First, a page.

I know I’m not alone in this: the 2020 Holiday season is unlike anything I’ve ever experienced before.
I would say it’s because of being away from family, but as a nine-year Army veteran, I’ve often been away from friends and family during Yule and their holidays—so, that’s not quite unusual. After the Army, I moved to Indianapolis: just close enough for my family to come for a long weekend, but far enough away they couldn’t just drop in without at least a little notice to make sure my partner Adam and I were home. (A brilliant plan!)
I would also say it’s because I’m not with my Coven in Augusta (GA), which always has the best celebrations around Yule complete with a blazing fire and all the best food and merriment; but for all but two years of my spiritual life, I was largely solitary and not part of any community. I was heavily “in the broom closet,” as many private pagans would say. That’s not to say that I don’t miss my coven, just that 2020 isn’t unique because of it.
No, I know 2020 is most different because I can’t do the things that make the Holidays worth celebrating to me as I normally would: not just being with friends and family in celebration—we survived another year! —but reaching out into the community beyond. During my time in the Army, all my fellow Soldiers who were unable to go home for the Holidays could come on over; we’d have enough plates for everyone and be able to load up a car-full to feed the houseless in our community. The relief, fellowship, and sharing of good spirit & cheer was unmatched in those days; now this is significantly more difficult to do without risking exposure to COVID-19 or passing the illness along to our most vulnerable populations as an asymptomatic carrier. How can I celebrate Yuletide, spreading the light and the love to my community, without being physically present in it? How do I continue to exist in covenant with my community during a time where safety requires me to stay socially distant?
Neopaganism celebrates Yule from its Germanic roots, but understands that the events during Yuletide set the stage for the New Year. Though divination practices are ever-present, Yule is not as much about predicting what’s to come as how everything that happens during yuletide (this year, from 21 December until 1 January) actively contributes to what will happen—the excessive eating, drinking, and merriment usher in the same energy and literal things in the coming year. It also is a time for making promises and oaths, often done in fellowship over a gigantic Yule Log with so much meade, wines, or spiced drinks from pagan recipes and spellwork as a further option for those celebrating sober Holidays. The Yule Log is not just the big burning hunk of tree—inside the home, it’s a smaller branch decorated with Holly, sprigs of pine or fir, and berries with places carved to hold candles. Families and friends write their intentions and wishes on paper and slip them into cracks or carved slots in this wood. Then they burn it in the fireplace for the flames to carry those written hopes out into the universe, and appeal to the gods. While there is so much more to Yule than the logs, the idea behind both of these practices and the overall celebration is that the sun is returning, bringing light through the darkest days and the longest nights. This is also a special time of year because Yule is a Sabbat (high holiday) and also happens around the New Moon (where we’re called to set our intentions for the next cycle) and the full moon esbats. During this time we are reminded that Light is both always present and always coming—even if we can’t readily see it, as in a new moon.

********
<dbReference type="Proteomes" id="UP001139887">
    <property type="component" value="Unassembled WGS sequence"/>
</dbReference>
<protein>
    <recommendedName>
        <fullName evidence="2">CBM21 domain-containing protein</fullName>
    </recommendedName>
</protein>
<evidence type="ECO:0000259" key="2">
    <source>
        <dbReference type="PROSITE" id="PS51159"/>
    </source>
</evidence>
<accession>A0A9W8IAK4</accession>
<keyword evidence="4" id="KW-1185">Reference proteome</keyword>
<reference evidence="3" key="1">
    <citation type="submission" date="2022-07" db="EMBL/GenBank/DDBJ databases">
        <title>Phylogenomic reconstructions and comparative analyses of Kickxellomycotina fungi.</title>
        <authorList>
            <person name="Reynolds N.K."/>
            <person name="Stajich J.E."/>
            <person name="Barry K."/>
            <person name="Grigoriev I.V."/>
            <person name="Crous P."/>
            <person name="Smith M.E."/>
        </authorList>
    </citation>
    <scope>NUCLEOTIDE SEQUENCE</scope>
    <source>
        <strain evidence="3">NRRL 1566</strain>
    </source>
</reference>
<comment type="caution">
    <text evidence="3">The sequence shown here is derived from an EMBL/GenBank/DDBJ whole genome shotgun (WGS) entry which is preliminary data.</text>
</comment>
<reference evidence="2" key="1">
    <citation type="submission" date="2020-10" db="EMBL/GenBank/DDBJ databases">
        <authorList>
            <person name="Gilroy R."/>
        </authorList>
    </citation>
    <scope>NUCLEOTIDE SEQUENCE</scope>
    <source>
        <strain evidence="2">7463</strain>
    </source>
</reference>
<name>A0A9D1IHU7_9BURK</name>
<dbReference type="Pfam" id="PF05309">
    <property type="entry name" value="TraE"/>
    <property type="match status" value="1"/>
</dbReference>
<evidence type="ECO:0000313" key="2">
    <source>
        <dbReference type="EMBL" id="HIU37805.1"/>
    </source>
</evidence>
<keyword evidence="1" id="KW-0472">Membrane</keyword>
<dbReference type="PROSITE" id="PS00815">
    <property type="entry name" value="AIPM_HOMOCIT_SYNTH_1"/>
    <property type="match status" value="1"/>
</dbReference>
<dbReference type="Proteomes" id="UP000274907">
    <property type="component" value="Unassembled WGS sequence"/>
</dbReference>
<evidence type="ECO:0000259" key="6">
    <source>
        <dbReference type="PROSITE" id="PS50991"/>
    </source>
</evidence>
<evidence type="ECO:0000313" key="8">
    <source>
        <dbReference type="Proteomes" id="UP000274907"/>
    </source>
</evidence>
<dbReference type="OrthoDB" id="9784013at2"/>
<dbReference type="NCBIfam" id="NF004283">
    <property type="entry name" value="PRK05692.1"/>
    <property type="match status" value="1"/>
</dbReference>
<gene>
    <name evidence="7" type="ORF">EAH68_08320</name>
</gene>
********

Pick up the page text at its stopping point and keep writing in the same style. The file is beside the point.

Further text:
For 2020, I’m still trying to get as close to the spirit of Yule and the dark days as much possible by sharing in abundance where I can, and to everyone I can: donations to the local food pantry yield so much for those in need, setting up food or coffee for first responders and my medical friends is always appreciated, helping my parent friends out by offering to take their kiddos off their hands for a bit of much-needed self care time is rewarding for everyone. There are so many ways to limit exposure risk while still engaging with the needs of my community, that the spirit of Yule is still very present; it just requires a different expression than in the past.
To ground myself in my private practice, and prepare for the future we make now, I ask:
In this past year, where have I seen the light?
In this coming year, how do I look forward to carrying light forward?
How does what I do now set the stage for my next year?
So it is, and so may it be.
Blessings and a Good Yule to all!
Siren Hand (They/She) is a writer and spoken word poet based out of Indianapolis (IN). As a Celtic-based eclectic pagan, they are a lover of world belief and religion, inspired by lessons learned from stories passed down through generations of open practices and living traditions. In addition to writing The Woven Wisdom Oracle and The Woven Wisdom: Bibliomancy & Card Guide (illustrated by UK Artist Steve Samsara, available at thewovenwisdom.com), Siren is also the Founder and Curator of Observe The Word Poetry, which examines how poetry gives back to our communities. They can be contacted at ObserveTheWordOTW@gmail.com or through facebook.com/WriterSiren.